Mary Creagh: Stop treating the seas as a sewer for all our sakes

Lessons for the marine environment need to be learned from Sir David Attenborough's Blue Planet II series.
Lessons for the marine environment need to be learned from Sir David Attenborough's Blue Planet II series.
0
Have your say

THE United Nations estimates that up to 40 per cent of the world’s oceans are impacted by humans, with dire consequences, including pollution, depleted fisheries and the loss of coastal habitats. We have treated the seas as a sewer – literally – and that has to stop.

Plastic makes up 70 per cent of all the litter in the ocean, with most of it coming from land, being transported by rivers and draining into the sea. If no action is taken to reduce plastic pollution, it will treble in the next 10 years.

The Blue Planet II series has led to a renewed focus on the marine environment.

The Blue Planet II series has led to a renewed focus on the marine environment.

The amazing Blue Planet II programme showed us the consequences: a turtle tangled in a plastic sack; and the death of a newborn whale calf from causes unknown. Plastic litter and chemical pollution are everywhere in the ocean.

These plastics are eaten by seabirds and they suffocate coral reefs; they break down into microplastics, which are eaten by sea life, which we then eat, potentially transporting chemicals into our human food chain. The long-term harm from plastic and chemical pollution is unknown because, as the Government’s chief scientific officer told us, we have not looked hard enough.

There is so much more that the Government should do to prevent our waste from reaching the ocean. We could start by not exporting our waste to countries with poor recycling.

Supporting Indonesia and Malaysia to reduce their plastic while simultaneously exporting the UK’s contaminated plastics to them shows the Government’s lack of a joined-up approach.

Wakefield MP Mary Creagh chairs Parliament's Environmental Audit Committee.

Wakefield MP Mary Creagh chairs Parliament's Environmental Audit Committee.

The Government published its resources and waste strategy in December. It places much more onus on producers to pay for the cost of clearing up and treating waste, as was recommended in the Environmental Audit Committee’s reports on plastic bottles and coffee cups last year.

But we cannot wait until 2042 to phase out avoidable single-use plastics, and the plastic bottle deposit return scheme, which was promised by Ministers in 2017, will not be ready until 2023.

The Government has signed up to the 14th sustainable development goal target to prevent and significantly reduce marine pollution of all kinds by 2025. So here is our plan. We want to see the Government ban single-use plastic packaging that is difficult to recycle; introduce a 25p latte levy on disposable coffee cups, with all coffee cups to be recycled by 2023; and bring forward their deposit return scheme and extended producer responsibility schemes before the end of this Parliament. The Government must also set out how they will create and fund the UK’s domestic recycling industry to end the export of contaminated waste to developing countries.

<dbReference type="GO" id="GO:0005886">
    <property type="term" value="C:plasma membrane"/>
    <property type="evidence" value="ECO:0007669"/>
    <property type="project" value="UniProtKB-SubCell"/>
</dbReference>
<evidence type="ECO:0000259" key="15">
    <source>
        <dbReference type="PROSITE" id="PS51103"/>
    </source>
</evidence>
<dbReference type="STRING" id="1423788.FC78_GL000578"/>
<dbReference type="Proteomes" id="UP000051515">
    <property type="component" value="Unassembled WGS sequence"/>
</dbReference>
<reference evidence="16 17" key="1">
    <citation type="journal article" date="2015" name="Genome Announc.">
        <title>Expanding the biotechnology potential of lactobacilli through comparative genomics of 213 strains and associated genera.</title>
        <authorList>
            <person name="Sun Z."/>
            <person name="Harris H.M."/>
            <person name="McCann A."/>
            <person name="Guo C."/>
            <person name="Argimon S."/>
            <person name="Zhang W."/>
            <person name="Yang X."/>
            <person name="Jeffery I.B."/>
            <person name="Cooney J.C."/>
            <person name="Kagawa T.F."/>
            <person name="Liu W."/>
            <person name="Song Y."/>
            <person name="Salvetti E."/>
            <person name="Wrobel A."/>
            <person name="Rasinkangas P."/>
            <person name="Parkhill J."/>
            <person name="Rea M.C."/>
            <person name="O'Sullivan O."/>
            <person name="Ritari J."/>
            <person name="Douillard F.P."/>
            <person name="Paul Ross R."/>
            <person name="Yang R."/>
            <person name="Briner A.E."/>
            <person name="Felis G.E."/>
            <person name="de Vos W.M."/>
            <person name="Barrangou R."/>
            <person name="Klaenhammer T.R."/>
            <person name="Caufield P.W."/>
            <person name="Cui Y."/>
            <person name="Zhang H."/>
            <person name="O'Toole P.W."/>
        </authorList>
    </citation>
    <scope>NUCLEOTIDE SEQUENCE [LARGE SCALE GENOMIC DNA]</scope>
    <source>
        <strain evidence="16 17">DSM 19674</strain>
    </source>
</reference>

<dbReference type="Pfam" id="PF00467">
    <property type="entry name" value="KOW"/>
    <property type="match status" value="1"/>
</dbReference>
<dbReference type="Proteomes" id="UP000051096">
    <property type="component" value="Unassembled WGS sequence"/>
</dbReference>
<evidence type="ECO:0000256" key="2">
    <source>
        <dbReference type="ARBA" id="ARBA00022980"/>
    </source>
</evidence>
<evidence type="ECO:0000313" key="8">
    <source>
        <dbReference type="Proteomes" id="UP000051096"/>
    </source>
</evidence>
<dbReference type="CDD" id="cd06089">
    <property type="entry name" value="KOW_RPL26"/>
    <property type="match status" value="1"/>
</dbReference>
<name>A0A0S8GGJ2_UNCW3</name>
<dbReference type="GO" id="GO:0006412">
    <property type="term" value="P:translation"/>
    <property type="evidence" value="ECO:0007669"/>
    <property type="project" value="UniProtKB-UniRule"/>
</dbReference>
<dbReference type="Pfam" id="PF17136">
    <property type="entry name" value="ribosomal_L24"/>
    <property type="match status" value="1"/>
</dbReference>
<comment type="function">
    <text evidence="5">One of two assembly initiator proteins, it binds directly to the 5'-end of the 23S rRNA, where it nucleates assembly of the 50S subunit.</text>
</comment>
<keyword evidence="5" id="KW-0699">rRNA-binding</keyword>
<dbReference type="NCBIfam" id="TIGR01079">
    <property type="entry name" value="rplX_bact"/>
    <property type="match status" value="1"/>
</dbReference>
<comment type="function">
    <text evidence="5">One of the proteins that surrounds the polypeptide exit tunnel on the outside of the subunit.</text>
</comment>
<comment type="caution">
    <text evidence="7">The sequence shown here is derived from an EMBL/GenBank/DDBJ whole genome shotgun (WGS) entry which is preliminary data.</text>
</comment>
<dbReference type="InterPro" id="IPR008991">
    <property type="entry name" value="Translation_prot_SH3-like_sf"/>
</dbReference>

Climate change is causing a triple whammy of harm from ocean acidification, ocean warming and deoxygenation. This harms the entire food web and disrupts our weather systems. The recent Intergovernmental Panel on Climate Change report showed us that a 2C rise above pre-industrial levels will significantly harm biodiversity and fish stocks, and will destroy nearly all the coral reefs in the world. If we can keep the temperature rise to 1.5C, we will still lose 90 per cent of coral reefs. Until we did this inquiry, I did not know that the UK has a cold-water reef in the south of England.

That is why we have to redouble our actions to reduce our greenhouse gas emissions and meet the Paris agreement on climate change. The Government must set out their plans to achieve that in the first half of this year and set a net zero emissions target by 2050 at the very latest.

Species affected by climate change include krill and plankton; if they are removed from the marine food chain, that could lead to a one-third collapse in the populations of predators such as polar bears, walruses, seals, sea lions, penguins and sea birds.

Britain’s overseas territories and their waters cover an area nearly 30 times the size of the UK, and nearly 90 per cent of the UK’s biodiversity is located in their waters. They have the most unique and biodiverse areas on the planet, and we have a huge responsibility to protect them.

But we heard how so much of the sea – 58 per cent of it – is outside national jurisdictions, has little or no protection and is suffering from the tragedy of the commons: everyone goes there to graze their sheep, but there is nothing left at the end.

The UN is currently negotiating a high seas treaty. We call on the Government to seize this chance and push for a Paris agreement of the seas.

Like the climate change agreement, it would contain legally binding targets and regular conferences of the parties to hold Governments to account, and designate marine protected areas and the funding needed to achieve them. We look forward to the publication of the Government’s international ocean strategy later this year.

Mary Creagh is the Labour MP for Wakefield and chair of the Environmental Audit Committee which has just produced a report entitled Sustainable Seas.